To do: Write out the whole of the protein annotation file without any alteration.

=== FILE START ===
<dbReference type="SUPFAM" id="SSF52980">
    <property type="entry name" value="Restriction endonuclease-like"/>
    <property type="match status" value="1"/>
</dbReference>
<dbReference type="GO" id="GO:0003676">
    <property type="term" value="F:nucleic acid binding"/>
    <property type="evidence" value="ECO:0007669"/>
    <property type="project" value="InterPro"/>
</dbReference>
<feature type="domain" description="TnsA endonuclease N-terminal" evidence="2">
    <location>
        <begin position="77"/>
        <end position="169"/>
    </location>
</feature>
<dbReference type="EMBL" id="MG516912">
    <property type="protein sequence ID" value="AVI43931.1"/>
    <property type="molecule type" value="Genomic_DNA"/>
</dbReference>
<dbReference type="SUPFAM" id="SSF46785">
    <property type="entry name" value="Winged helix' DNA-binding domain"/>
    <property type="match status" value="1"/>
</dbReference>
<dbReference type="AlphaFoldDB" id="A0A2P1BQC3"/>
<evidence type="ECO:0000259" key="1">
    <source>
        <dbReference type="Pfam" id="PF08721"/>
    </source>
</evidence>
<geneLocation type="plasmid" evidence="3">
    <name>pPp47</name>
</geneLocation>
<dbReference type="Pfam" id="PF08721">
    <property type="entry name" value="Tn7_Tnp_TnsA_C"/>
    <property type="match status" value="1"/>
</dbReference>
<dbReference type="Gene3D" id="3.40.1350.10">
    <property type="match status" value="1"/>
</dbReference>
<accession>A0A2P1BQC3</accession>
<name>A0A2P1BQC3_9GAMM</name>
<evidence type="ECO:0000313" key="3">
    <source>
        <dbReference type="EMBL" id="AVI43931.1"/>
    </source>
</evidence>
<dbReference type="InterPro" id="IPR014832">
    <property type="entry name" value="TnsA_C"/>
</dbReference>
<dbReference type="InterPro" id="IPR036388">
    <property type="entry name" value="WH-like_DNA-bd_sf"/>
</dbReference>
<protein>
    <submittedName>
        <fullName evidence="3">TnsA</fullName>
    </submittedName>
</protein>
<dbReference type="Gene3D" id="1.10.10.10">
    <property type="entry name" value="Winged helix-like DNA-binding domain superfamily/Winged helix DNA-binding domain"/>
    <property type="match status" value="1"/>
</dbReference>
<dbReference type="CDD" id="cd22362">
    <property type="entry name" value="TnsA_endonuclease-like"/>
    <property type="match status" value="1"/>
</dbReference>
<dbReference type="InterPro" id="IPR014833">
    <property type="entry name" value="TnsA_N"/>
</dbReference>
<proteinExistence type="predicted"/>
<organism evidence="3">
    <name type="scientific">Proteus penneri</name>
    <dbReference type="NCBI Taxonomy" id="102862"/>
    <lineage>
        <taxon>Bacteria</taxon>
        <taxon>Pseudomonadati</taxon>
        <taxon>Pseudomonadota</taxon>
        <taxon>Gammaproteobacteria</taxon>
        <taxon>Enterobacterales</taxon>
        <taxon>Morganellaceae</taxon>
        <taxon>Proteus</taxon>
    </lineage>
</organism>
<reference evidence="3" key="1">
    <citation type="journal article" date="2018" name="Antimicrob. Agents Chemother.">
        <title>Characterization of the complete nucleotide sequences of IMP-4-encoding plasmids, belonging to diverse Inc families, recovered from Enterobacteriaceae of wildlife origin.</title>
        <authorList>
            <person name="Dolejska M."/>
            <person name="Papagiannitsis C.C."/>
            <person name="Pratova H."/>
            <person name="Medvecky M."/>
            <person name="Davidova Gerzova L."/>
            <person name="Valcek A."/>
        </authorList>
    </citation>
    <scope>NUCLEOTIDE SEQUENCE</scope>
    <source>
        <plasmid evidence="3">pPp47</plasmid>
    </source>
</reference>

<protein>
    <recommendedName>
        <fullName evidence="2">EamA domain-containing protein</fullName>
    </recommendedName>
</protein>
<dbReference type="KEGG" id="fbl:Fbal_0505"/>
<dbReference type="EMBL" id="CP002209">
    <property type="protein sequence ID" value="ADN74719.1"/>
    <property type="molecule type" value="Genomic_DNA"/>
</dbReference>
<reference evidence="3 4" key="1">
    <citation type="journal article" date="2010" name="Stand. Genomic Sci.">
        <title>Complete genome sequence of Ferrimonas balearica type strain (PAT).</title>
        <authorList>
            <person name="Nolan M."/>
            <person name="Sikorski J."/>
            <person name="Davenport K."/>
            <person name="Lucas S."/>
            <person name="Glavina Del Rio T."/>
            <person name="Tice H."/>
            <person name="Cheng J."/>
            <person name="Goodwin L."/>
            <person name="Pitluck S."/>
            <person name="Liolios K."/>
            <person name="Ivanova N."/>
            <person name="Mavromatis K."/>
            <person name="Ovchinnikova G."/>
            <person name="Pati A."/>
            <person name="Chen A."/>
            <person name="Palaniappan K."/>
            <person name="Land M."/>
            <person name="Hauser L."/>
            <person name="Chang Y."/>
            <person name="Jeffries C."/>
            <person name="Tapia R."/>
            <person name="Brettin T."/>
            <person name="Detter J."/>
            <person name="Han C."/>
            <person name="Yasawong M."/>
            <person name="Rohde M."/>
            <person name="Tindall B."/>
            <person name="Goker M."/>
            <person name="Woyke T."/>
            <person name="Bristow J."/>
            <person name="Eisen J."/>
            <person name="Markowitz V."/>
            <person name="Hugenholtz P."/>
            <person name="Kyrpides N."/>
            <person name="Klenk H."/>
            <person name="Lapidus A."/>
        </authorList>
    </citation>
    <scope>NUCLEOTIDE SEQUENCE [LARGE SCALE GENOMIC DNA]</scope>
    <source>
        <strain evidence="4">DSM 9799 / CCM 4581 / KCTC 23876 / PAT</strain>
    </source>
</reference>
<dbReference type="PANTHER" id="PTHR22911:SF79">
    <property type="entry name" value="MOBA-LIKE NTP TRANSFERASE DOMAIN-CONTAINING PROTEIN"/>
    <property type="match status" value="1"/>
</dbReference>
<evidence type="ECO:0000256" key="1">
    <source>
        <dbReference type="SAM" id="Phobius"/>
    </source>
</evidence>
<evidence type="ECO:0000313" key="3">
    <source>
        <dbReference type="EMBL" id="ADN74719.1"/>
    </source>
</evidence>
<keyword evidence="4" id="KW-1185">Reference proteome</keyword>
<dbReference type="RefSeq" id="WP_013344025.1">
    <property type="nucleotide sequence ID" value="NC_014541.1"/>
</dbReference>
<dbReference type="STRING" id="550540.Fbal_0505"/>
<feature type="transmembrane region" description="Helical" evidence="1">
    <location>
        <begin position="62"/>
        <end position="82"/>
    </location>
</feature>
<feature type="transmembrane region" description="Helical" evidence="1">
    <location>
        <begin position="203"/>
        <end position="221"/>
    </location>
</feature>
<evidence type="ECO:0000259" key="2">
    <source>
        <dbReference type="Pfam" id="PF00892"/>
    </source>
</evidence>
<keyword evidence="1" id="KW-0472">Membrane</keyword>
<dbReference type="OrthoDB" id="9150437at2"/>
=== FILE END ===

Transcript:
<dbReference type="SUPFAM" id="SSF52980">
    <property type="entry name" value="Restriction endonuclease-like"/>
    <property type="match status" value="1"/>
</dbReference>
<dbReference type="GO" id="GO:0003676">
    <property type="term" value="F:nucleic acid binding"/>
    <property type="evidence" value="ECO:0007669"/>
    <property type="project" value="InterPro"/>
</dbReference>
<feature type="domain" description="TnsA endonuclease N-terminal" evidence="2">
    <location>
        <begin position="77"/>
        <end position="169"/>
    </location>
</feature>
<dbReference type="EMBL" id="MG516912">
    <property type="protein sequence ID" value="AVI43931.1"/>
    <property type="molecule type" value="Genomic_DNA"/>
</dbReference>
<dbReference type="SUPFAM" id="SSF46785">
    <property type="entry name" value="Winged helix' DNA-binding domain"/>
    <property type="match status" value="1"/>
</dbReference>
<dbReference type="AlphaFoldDB" id="A0A2P1BQC3"/>
<evidence type="ECO:0000259" key="1">
    <source>
        <dbReference type="Pfam" id="PF08721"/>
    </source>
</evidence>
<geneLocation type="plasmid" evidence="3">
    <name>pPp47</name>
</geneLocation>
<dbReference type="Pfam" id="PF08721">
    <property type="entry name" value="Tn7_Tnp_TnsA_C"/>
    <property type="match status" value="1"/>
</dbReference>
<dbReference type="Gene3D" id="3.40.1350.10">
    <property type="match status" value="1"/>
</dbReference>
<accession>A0A2P1BQC3</accession>
<name>A0A2P1BQC3_9GAMM</name>
<evidence type="ECO:0000313" key="3">
    <source>
        <dbReference type="EMBL" id="AVI43931.1"/>
    </source>
</evidence>
<dbReference type="InterPro" id="IPR014832">
    <property type="entry name" value="TnsA_C"/>
</dbReference>
<dbReference type="InterPro" id="IPR036388">
    <property type="entry name" value="WH-like_DNA-bd_sf"/>
</dbReference>
<protein>
    <submittedName>
        <fullName evidence="3">TnsA</fullName>
    </submittedName>
</protein>
<dbReference type="Gene3D" id="1.10.10.10">
    <property type="entry name" value="Winged helix-like DNA-binding domain superfamily/Winged helix DNA-binding domain"/>
    <property type="match status" value="1"/>
</dbReference>
<dbReference type="CDD" id="cd22362">
    <property type="entry name" value="TnsA_endonuclease-like"/>
    <property type="match status" value="1"/>
</dbReference>
<dbReference type="InterPro" id="IPR014833">
    <property type="entry name" value="TnsA_N"/>
</dbReference>
<proteinExistence type="predicted"/>
<organism evidence="3">
    <name type="scientific">Proteus penneri</name>
    <dbReference type="NCBI Taxonomy" id="102862"/>
    <lineage>
        <taxon>Bacteria</taxon>
        <taxon>Pseudomonadati</taxon>
        <taxon>Pseudomonadota</taxon>
        <taxon>Gammaproteobacteria</taxon>
        <taxon>Enterobacterales</taxon>
        <taxon>Morganellaceae</taxon>
        <taxon>Proteus</taxon>
    </lineage>
</organism>
<reference evidence="3" key="1">
    <citation type="journal article" date="2018" name="Antimicrob. Agents Chemother.">
        <title>Characterization of the complete nucleotide sequences of IMP-4-encoding plasmids, belonging to diverse Inc families, recovered from Enterobacteriaceae of wildlife origin.</title>
        <authorList>
            <person name="Dolejska M."/>
            <person name="Papagiannitsis C.C."/>
            <person name="Pratova H."/>
            <person name="Medvecky M."/>
            <person name="Davidova Gerzova L."/>
            <person name="Valcek A."/>
        </authorList>
    </citation>
    <scope>NUCLEOTIDE SEQUENCE</scope>
    <source>
        <plasmid evidence="3">pPp47</plasmid>
    </source>
</reference>

<protein>
    <recommendedName>
        <fullName evidence="2">EamA domain-containing protein</fullName>
    </recommendedName>
</protein>
<dbReference type="KEGG" id="fbl:Fbal_0505"/>
<dbReference type="EMBL" id="CP002209">
    <property type="protein sequence ID" value="ADN74719.1"/>
    <property type="molecule type" value="Genomic_DNA"/>
</dbReference>
<reference evidence="3 4" key="1">
    <citation type="journal article" date="2010" name="Stand. Genomic Sci.">
        <title>Complete genome sequence of Ferrimonas balearica type strain (PAT).</title>
        <authorList>
            <person name="Nolan M."/>
            <person name="Sikorski J."/>
            <person name="Davenport K."/>
            <person name="Lucas S."/>
            <person name="Glavina Del Rio T."/>
            <person name="Tice H."/>
            <person name="Cheng J."/>
            <person name="Goodwin L."/>
            <person name="Pitluck S."/>
            <person name="Liolios K."/>
            <person name="Ivanova N."/>
            <person name="Mavromatis K."/>
            <person name="Ovchinnikova G."/>
            <person name="Pati A."/>
            <person name="Chen A."/>
            <person name="Palaniappan K."/>
            <person name="Land M."/>
            <person name="Hauser L."/>
            <person name="Chang Y."/>
            <person name="Jeffries C."/>
            <person name="Tapia R."/>
            <person name="Brettin T."/>
            <person name="Detter J."/>
            <person name="Han C."/>
            <person name="Yasawong M."/>
            <person name="Rohde M."/>
            <person name="Tindall B."/>
            <person name="Goker M."/>
            <person name="Woyke T."/>
            <person name="Bristow J."/>
            <person name="Eisen J."/>
            <person name="Markowitz V."/>
            <person name="Hugenholtz P."/>
            <person name="Kyrpides N."/>
            <person name="Klenk H."/>
            <person name="Lapidus A."/>
        </authorList>
    </citation>
    <scope>NUCLEOTIDE SEQUENCE [LARGE SCALE GENOMIC DNA]</scope>
    <source>
        <strain evidence="4">DSM 9799 / CCM 4581 / KCTC 23876 / PAT</strain>
    </source>
</reference>
<dbReference type="PANTHER" id="PTHR22911:SF79">
    <property type="entry name" value="MOBA-LIKE NTP TRANSFERASE DOMAIN-CONTAINING PROTEIN"/>
    <property type="match status" value="1"/>
</dbReference>
<evidence type="ECO:0000256" key="1">
    <source>
        <dbReference type="SAM" id="Phobius"/>
    </source>
</evidence>
<evidence type="ECO:0000313" key="3">
    <source>
        <dbReference type="EMBL" id="ADN74719.1"/>
    </source>
</evidence>
<keyword evidence="4" id="KW-1185">Reference proteome</keyword>
<dbReference type="RefSeq" id="WP_013344025.1">
    <property type="nucleotide sequence ID" value="NC_014541.1"/>
</dbReference>
<dbReference type="STRING" id="550540.Fbal_0505"/>
<feature type="transmembrane region" description="Helical" evidence="1">
    <location>
        <begin position="62"/>
        <end position="82"/>
    </location>
</feature>
<feature type="transmembrane region" description="Helical" evidence="1">
    <location>
        <begin position="203"/>
        <end position="221"/>
    </location>
</feature>
<evidence type="ECO:0000259" key="2">
    <source>
        <dbReference type="Pfam" id="PF00892"/>
    </source>
</evidence>
<keyword evidence="1" id="KW-0472">Membrane</keyword>
<dbReference type="OrthoDB" id="9150437at2"/>